A remarkable set of developmentally controlled DNA rearrangement and alteration steps in the immunoglobulin (Ig) locus of mammals leads to the generation of antibodies able to interact with the vast number of host-encountered antigens. First, developing progenitor B cells undergo VDJ recombination to accomplish antigen-independent diversity of the B cell receptor and secreted antibodies (13). Thereafter, diversity of the Ig loci is further increased through the somatic hypermutation (SHM) and class switch recombination (CSR) mechanisms, which are both antigen-driven processes (46).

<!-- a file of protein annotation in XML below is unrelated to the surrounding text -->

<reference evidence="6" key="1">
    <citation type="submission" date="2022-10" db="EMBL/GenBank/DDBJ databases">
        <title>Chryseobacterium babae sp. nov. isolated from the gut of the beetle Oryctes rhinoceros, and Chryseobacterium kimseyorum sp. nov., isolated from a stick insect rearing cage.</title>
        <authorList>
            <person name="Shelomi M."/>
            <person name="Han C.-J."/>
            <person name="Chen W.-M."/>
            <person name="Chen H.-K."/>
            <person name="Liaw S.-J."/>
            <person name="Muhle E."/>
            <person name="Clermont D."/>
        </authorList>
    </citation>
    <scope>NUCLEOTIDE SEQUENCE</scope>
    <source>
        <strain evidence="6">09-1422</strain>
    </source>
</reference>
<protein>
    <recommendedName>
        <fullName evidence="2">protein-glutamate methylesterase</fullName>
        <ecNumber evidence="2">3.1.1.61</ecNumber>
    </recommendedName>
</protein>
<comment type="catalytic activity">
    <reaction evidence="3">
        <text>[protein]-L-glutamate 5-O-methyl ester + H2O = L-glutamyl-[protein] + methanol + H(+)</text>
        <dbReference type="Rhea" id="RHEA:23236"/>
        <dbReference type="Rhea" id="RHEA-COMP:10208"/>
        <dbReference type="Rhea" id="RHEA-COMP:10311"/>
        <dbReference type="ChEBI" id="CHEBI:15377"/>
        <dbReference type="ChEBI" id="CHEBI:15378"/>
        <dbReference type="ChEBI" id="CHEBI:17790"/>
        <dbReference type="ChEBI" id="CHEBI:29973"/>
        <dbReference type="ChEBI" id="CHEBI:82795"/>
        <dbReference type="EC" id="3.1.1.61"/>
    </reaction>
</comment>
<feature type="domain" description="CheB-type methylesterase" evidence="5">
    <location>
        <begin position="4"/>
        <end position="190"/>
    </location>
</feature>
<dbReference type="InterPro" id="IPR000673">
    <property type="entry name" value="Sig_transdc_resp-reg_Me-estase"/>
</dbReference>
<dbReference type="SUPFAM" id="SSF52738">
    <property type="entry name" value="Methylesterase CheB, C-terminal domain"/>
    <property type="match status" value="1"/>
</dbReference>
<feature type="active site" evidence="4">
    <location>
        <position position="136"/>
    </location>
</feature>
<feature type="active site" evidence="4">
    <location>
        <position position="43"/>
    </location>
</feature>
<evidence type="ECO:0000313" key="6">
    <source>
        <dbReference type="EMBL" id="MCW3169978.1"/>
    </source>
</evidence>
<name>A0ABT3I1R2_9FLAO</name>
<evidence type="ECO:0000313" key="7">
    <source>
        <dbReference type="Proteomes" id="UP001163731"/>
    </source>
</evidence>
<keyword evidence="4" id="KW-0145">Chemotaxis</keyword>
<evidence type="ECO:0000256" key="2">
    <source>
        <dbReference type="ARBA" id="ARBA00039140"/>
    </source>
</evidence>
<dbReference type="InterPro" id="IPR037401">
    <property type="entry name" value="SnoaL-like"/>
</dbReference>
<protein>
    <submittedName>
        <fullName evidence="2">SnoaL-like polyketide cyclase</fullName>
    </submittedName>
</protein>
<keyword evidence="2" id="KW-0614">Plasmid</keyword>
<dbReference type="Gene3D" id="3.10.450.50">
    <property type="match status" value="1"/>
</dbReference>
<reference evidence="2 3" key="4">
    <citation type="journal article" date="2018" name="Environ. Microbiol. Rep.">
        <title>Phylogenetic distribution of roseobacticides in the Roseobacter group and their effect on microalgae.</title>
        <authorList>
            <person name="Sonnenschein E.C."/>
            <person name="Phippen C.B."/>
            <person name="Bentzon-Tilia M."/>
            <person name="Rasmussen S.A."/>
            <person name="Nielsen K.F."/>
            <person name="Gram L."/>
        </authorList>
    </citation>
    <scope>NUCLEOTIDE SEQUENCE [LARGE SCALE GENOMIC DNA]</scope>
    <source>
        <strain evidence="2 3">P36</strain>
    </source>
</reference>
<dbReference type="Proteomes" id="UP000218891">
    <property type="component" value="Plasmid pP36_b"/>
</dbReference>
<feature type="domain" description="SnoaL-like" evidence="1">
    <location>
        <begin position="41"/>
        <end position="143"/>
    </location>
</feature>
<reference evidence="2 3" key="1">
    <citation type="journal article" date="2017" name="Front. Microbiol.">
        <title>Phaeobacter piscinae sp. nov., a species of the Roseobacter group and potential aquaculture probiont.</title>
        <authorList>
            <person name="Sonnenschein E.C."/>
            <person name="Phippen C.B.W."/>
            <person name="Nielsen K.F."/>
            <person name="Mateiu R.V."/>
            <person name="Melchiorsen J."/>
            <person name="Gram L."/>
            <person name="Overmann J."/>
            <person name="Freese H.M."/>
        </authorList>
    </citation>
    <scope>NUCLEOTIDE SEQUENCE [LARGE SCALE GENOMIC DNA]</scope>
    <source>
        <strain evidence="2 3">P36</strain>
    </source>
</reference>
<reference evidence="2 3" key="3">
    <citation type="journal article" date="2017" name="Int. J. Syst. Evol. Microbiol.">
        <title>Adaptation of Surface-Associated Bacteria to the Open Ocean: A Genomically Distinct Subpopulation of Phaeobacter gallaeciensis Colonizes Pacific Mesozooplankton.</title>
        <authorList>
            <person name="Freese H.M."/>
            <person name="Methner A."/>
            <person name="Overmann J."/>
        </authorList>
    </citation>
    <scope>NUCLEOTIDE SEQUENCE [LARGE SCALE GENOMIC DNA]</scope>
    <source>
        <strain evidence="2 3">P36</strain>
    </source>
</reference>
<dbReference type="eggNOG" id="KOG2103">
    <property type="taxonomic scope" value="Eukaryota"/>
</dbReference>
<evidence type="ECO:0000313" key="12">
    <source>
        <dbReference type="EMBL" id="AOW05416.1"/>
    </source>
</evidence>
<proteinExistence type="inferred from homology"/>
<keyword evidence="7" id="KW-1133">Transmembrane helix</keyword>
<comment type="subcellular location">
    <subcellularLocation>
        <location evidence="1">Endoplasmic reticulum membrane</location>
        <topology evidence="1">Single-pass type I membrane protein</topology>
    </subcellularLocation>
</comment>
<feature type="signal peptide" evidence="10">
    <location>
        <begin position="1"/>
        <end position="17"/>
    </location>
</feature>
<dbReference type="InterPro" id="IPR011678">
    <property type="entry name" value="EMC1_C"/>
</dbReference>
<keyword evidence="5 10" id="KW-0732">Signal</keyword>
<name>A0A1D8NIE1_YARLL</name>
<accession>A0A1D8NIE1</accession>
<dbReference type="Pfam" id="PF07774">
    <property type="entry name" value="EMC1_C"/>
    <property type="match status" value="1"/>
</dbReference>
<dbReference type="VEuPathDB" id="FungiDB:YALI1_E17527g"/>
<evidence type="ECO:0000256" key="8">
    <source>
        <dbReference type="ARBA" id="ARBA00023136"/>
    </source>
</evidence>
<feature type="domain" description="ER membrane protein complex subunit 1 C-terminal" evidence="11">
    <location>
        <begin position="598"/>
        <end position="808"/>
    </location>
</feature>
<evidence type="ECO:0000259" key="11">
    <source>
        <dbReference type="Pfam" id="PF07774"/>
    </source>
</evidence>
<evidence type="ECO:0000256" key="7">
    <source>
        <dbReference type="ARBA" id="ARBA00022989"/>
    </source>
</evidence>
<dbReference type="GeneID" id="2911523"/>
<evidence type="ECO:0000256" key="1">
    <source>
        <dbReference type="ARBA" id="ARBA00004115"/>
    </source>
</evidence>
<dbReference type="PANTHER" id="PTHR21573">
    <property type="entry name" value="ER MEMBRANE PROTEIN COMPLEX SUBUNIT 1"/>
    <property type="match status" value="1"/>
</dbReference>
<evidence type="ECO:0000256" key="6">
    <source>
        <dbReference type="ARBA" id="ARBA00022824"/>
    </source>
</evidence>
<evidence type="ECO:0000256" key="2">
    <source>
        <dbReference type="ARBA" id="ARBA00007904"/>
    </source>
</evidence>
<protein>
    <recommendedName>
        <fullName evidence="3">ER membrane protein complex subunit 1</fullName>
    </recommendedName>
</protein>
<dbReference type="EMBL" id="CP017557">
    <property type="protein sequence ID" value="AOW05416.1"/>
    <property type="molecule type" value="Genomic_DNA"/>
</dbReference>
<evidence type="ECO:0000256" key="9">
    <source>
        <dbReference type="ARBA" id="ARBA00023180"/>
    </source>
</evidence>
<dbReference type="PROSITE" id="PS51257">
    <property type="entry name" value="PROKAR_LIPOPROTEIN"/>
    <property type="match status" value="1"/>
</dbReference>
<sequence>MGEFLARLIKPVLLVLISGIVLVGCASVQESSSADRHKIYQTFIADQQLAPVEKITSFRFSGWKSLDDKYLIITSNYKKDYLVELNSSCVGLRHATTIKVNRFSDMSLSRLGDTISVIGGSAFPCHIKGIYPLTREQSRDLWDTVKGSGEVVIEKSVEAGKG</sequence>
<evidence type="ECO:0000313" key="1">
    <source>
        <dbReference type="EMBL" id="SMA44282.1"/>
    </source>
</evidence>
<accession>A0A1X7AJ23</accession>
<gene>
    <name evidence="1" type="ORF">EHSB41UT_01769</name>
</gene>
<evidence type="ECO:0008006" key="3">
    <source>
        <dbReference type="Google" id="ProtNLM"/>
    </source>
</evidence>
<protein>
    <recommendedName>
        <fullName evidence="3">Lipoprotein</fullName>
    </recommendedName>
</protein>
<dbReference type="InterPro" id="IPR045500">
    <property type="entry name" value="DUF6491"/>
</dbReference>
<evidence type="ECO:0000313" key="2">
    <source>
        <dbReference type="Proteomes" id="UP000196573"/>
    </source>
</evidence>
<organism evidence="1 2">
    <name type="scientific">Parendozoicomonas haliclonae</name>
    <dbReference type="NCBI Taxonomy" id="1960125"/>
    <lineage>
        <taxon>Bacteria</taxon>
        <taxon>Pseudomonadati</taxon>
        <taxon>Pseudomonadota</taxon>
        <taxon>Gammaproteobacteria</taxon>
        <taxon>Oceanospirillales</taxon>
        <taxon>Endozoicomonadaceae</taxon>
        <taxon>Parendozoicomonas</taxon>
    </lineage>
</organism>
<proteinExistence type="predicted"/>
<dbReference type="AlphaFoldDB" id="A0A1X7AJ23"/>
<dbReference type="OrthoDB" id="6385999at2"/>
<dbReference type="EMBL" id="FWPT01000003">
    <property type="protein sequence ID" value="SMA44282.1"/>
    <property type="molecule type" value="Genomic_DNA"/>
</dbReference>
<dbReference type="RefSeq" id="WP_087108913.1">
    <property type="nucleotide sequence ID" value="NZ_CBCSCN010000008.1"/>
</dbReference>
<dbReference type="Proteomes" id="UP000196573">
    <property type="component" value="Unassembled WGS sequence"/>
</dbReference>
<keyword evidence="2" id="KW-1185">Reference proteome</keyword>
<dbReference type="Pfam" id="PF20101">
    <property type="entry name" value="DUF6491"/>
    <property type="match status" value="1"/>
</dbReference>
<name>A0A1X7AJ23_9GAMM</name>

Rapid progress has been made in understanding the spatial organization of the mammalian genome, including the identification of chromosomal subcompartments known as topologically associating domains (TADs) (79). A TAD is a genomic region enriched with regulatory DNA sequences that physically interact with each other more frequently than with sequences outside the TAD. DNA loops that encompass a TAD are often defined by CTCF (CCCTC-binding factor) sites at loop anchors that promote DNA element interactions during TAD formation by a process known as loop extrusion (7). The IgH locus requires several key interactions to accomplish productive DNA alterations that facilitate VDJ rearrangement, SHM, and CSR including interactions between and among (i) the two enhancer elements iEμ and 3′ regulatory region (3′RR); (ii) the promoters placed upstream to isotype switch sequences that drive germline transcription, a prerequisite for CSR; and (iii) CTCF/cohesin binding sites, some of which are located surrounding the 3′RR. The Ig heavy-chain locus (IgH) is restricted to a single TAD that spans from the VDJ exons to the 3′RR, with the 3′RR forming a sub-TAD within the IgH locus TAD (TADIgH). These various elements are involved in controlling DNA loops during VDJ recombination and promoting accessibility of recombination substrates via mechanisms involving chromatin scanning and formation of DNA double-strand breaks at CTCF/cohesin binding sites during TAD formation (1013). The complex regulation of DNA rearrangements and transcription control occurring inside the IgH locus provides a noteworthy opportunity to study various mechanisms that drive TAD regulation (9, 14). Whether regions outside the IgH locus play roles in controlling genomic rearrangements and whether these sequences control tissue context-specific antibody diversification processes remain unclear. Flanking the IgH locus, a series of TADs exists whose function in regulating IgH function is not understood and that have not been investigated previously.